“We surrounded a rebel farmhouse once, but the occupants apparently weren’t there, so we went away again. We passed three Boer prisoners, riding in front of two mounted police. They looked at us very downcastly.

“We saw a good many evidences of the war; Boer trenches, the galvanised iron all chucked about, made so snug. They used to lie down comfortably in them, and snipe away at Kimberley from about 2 miles off. Our route was out north of this place, and on the second or third day we got to Barkly West, a funny little place, wnere I managed to rescue a tin of jam from a man who had leave to go into the town. (We are never allowed in the town near which we camp, which is a great grievance, especially as they allow the 37th Company.) I rejoiced considerably at this, because the only food we got for breakfast, dinner, and tea was hard biscuit and bully beef. Bread is a luxury not to be thought of.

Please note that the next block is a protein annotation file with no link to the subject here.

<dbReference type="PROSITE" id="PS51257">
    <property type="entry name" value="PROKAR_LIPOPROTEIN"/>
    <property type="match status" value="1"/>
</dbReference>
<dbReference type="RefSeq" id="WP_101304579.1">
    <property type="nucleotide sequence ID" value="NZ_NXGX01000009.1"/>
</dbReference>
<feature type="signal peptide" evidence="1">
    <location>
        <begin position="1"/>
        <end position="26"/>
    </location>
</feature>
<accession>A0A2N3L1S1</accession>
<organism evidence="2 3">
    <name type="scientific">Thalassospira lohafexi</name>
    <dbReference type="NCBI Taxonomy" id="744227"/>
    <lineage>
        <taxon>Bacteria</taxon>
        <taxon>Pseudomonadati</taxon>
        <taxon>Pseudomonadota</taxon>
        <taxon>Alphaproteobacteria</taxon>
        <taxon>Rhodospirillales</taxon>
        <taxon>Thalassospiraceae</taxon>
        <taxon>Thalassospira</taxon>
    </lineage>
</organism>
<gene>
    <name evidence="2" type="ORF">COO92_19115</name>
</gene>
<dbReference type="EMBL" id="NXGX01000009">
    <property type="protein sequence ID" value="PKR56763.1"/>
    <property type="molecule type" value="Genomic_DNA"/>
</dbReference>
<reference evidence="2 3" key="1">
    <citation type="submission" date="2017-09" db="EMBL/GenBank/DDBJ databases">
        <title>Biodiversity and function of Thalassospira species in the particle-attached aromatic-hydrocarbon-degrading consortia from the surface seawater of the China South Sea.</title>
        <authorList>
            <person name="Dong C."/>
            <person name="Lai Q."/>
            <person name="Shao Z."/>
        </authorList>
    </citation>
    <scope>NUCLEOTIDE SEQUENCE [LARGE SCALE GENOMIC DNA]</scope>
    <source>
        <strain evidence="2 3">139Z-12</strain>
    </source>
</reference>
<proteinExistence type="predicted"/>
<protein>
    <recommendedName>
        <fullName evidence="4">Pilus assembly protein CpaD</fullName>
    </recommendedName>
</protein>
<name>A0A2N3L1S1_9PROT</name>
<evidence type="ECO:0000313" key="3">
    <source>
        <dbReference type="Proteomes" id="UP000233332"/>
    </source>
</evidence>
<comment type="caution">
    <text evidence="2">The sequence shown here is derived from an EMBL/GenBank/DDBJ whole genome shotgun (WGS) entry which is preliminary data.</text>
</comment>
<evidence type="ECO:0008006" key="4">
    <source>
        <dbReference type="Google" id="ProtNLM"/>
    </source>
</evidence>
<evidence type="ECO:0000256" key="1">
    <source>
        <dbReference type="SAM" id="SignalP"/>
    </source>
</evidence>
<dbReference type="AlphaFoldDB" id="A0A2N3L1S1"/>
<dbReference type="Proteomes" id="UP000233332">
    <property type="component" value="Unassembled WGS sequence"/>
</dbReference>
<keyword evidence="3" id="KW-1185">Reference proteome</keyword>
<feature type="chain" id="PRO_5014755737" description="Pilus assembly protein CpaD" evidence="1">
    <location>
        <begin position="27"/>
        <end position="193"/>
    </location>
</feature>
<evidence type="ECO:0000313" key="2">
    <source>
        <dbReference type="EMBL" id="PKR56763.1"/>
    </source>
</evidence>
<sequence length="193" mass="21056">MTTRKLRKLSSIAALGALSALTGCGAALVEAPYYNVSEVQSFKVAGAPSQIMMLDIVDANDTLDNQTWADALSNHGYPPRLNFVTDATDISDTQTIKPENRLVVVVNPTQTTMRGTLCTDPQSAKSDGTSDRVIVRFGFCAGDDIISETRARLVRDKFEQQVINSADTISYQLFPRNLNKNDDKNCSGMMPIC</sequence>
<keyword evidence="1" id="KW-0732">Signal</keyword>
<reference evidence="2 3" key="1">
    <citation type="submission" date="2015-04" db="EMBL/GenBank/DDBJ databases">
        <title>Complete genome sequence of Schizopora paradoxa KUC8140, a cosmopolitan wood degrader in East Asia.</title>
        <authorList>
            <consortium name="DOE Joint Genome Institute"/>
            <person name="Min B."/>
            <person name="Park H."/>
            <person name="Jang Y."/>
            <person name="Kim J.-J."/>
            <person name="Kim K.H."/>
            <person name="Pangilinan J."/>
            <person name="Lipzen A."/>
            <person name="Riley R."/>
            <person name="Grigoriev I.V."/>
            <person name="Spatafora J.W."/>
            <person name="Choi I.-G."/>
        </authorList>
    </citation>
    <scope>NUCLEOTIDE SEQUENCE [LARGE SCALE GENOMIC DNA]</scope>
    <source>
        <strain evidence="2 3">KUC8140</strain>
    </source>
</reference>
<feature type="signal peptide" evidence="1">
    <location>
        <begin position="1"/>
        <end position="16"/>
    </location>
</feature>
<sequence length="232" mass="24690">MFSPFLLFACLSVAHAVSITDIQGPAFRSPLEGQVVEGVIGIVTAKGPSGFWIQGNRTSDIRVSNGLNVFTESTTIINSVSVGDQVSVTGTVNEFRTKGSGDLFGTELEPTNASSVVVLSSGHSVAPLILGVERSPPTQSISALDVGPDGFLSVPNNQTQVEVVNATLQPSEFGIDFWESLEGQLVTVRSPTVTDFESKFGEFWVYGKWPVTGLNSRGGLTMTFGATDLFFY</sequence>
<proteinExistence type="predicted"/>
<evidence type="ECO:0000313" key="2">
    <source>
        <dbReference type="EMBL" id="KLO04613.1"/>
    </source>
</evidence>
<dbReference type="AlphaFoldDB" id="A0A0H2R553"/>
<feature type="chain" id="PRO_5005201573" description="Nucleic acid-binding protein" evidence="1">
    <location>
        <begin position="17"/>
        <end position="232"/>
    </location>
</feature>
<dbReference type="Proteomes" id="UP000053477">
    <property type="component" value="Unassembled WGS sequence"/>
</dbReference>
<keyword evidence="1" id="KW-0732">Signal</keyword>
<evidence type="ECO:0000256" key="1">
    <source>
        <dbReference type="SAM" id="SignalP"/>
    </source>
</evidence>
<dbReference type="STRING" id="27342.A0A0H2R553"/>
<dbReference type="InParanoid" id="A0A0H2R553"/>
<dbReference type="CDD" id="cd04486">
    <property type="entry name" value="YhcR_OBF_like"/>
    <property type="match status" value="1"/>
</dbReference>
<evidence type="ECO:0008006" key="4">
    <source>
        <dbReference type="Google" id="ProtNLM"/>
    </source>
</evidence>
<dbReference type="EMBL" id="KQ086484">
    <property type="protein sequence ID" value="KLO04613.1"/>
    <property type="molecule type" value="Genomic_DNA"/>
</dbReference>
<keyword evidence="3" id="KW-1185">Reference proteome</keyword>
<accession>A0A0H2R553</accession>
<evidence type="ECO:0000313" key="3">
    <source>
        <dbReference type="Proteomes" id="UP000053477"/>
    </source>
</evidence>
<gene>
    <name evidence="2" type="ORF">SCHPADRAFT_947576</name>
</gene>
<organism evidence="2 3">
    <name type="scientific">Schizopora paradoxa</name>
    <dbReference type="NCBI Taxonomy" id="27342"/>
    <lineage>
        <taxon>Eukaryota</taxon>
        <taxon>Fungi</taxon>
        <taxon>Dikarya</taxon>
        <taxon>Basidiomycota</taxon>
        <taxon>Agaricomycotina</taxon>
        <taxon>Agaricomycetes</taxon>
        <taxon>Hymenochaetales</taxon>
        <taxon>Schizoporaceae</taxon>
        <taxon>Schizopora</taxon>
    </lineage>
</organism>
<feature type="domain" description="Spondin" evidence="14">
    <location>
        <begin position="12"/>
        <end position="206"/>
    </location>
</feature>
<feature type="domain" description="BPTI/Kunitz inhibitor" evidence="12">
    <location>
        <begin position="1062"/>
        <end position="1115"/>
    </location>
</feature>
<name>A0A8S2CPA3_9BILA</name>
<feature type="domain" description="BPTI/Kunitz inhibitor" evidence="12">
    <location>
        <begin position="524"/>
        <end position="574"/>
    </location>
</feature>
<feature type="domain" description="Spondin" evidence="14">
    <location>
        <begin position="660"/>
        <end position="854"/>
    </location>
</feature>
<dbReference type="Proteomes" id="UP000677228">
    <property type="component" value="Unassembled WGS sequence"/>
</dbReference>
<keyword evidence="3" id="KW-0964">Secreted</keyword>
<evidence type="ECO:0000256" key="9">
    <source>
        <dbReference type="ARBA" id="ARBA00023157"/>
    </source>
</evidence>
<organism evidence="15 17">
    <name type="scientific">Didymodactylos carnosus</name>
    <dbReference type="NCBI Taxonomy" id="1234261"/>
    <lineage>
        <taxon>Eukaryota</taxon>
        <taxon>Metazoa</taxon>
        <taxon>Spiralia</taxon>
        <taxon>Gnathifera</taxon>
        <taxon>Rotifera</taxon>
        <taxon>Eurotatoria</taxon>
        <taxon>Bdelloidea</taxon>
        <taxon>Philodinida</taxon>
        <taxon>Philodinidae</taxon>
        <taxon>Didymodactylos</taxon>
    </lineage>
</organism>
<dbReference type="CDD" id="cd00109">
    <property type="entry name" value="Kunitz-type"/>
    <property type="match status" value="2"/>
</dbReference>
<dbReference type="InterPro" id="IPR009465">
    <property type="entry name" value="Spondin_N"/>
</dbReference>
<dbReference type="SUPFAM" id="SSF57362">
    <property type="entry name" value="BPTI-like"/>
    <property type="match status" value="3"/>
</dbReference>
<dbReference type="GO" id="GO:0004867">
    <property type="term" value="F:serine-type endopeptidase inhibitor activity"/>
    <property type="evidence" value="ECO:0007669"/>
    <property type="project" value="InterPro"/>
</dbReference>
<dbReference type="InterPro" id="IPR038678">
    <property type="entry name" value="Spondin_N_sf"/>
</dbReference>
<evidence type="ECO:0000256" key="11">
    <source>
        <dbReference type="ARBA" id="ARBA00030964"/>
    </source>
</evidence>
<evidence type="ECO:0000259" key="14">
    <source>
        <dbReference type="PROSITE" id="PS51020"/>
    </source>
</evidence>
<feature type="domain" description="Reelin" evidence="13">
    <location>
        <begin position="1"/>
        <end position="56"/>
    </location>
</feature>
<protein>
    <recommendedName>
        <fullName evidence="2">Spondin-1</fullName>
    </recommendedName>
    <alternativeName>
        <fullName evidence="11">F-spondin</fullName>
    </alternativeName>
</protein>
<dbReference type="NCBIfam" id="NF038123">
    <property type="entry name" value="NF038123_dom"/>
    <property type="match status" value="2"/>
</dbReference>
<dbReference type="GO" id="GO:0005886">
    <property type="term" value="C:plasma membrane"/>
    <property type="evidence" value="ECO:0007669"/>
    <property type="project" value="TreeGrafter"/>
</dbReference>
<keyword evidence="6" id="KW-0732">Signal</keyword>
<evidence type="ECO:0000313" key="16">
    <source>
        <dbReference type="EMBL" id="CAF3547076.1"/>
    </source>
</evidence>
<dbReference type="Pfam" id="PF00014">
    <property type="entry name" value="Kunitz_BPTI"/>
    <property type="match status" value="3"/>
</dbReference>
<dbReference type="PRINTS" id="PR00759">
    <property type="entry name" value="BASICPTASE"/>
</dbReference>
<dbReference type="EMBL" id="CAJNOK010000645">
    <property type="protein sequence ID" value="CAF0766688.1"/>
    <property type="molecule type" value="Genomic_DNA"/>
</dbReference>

“We generally saddled up at about 4 a.m.; breakfast (?!), coffee and any biscuit you had over from yesterday, at 4.30; start at 5. The dawn usually broke about half an hour or an hour after we started. We would ride three- quarters of an hour, and walk, leading horses, for fifteen or twenty minutes. This walking astonishes me, and everybody else; we did not bargain for it, especially as you have to drag your horse and carry your rifle at the same time.

“I shall never forget some of those nights; it rained cats and dogs the first three days and nights, not like English rain, but a heavy, drenching, continuous downpour. Imagine hunting for your saddle and accoutrements on dark mornings, in the pouring rain (no tents of course, we lay on the veldt), and discovering them inches deep in mud, and your rifle buried in it too. After the second day I began to think I never should be dry again! ”